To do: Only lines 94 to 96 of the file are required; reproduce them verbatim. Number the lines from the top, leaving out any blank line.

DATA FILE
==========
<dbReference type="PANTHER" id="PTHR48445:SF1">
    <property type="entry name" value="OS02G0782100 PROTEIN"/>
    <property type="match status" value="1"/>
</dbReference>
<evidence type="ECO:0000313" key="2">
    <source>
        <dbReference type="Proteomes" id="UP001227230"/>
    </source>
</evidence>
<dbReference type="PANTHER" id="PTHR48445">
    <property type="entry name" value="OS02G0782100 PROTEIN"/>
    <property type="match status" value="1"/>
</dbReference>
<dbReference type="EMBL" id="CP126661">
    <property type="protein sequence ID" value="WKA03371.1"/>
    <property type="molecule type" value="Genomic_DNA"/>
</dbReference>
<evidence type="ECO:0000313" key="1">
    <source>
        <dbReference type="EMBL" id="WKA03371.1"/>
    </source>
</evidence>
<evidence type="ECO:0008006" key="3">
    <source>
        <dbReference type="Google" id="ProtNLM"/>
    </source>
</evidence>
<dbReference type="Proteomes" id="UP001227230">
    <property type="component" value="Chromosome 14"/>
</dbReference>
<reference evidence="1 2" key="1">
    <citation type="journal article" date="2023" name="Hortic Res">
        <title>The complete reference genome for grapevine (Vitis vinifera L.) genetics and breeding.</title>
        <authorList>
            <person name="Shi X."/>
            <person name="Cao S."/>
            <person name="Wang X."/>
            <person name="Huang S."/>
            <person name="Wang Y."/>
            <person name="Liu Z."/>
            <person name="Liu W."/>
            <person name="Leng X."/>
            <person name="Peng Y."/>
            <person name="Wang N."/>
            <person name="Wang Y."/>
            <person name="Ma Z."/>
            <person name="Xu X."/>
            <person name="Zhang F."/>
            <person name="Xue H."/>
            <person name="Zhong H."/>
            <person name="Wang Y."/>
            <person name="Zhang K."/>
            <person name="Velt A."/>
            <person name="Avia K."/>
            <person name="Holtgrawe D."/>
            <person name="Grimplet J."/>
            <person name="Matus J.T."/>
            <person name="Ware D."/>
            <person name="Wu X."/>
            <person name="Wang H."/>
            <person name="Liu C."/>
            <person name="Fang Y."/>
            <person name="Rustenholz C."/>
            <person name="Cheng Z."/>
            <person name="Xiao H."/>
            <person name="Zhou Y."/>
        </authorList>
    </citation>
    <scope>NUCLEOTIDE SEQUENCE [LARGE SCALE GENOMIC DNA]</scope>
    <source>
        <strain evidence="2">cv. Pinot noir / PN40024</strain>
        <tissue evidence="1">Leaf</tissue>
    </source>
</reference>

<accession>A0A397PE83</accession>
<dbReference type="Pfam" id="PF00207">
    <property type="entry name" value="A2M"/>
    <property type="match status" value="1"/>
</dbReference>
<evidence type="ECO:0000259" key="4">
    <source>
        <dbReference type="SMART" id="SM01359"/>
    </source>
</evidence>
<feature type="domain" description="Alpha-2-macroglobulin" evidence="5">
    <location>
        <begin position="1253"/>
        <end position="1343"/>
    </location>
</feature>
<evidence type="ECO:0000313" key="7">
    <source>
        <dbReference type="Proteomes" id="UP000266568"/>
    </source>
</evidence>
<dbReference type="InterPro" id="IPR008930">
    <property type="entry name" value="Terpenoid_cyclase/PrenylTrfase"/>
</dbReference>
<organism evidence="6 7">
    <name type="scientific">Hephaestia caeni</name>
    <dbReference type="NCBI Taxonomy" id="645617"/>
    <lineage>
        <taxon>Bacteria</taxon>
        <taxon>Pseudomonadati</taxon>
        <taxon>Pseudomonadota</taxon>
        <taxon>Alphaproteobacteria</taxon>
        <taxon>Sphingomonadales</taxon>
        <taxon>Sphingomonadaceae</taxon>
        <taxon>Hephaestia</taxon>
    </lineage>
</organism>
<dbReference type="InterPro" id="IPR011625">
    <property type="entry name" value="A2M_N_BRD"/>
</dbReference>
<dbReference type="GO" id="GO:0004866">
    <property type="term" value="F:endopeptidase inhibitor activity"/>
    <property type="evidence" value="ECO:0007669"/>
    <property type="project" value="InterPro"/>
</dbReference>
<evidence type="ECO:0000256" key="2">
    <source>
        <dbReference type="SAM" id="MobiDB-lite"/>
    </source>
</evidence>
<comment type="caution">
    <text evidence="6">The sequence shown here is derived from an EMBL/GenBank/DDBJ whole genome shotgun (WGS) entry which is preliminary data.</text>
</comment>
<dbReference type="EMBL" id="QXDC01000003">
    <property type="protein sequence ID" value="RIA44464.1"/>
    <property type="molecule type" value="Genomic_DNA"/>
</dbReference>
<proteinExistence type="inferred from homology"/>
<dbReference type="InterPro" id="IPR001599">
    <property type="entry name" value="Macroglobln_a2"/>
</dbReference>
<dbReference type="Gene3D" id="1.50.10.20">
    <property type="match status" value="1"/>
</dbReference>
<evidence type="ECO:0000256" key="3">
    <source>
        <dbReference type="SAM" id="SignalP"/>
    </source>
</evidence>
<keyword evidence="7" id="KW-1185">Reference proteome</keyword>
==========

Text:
    </source>
</evidence>
<dbReference type="InterPro" id="IPR008930">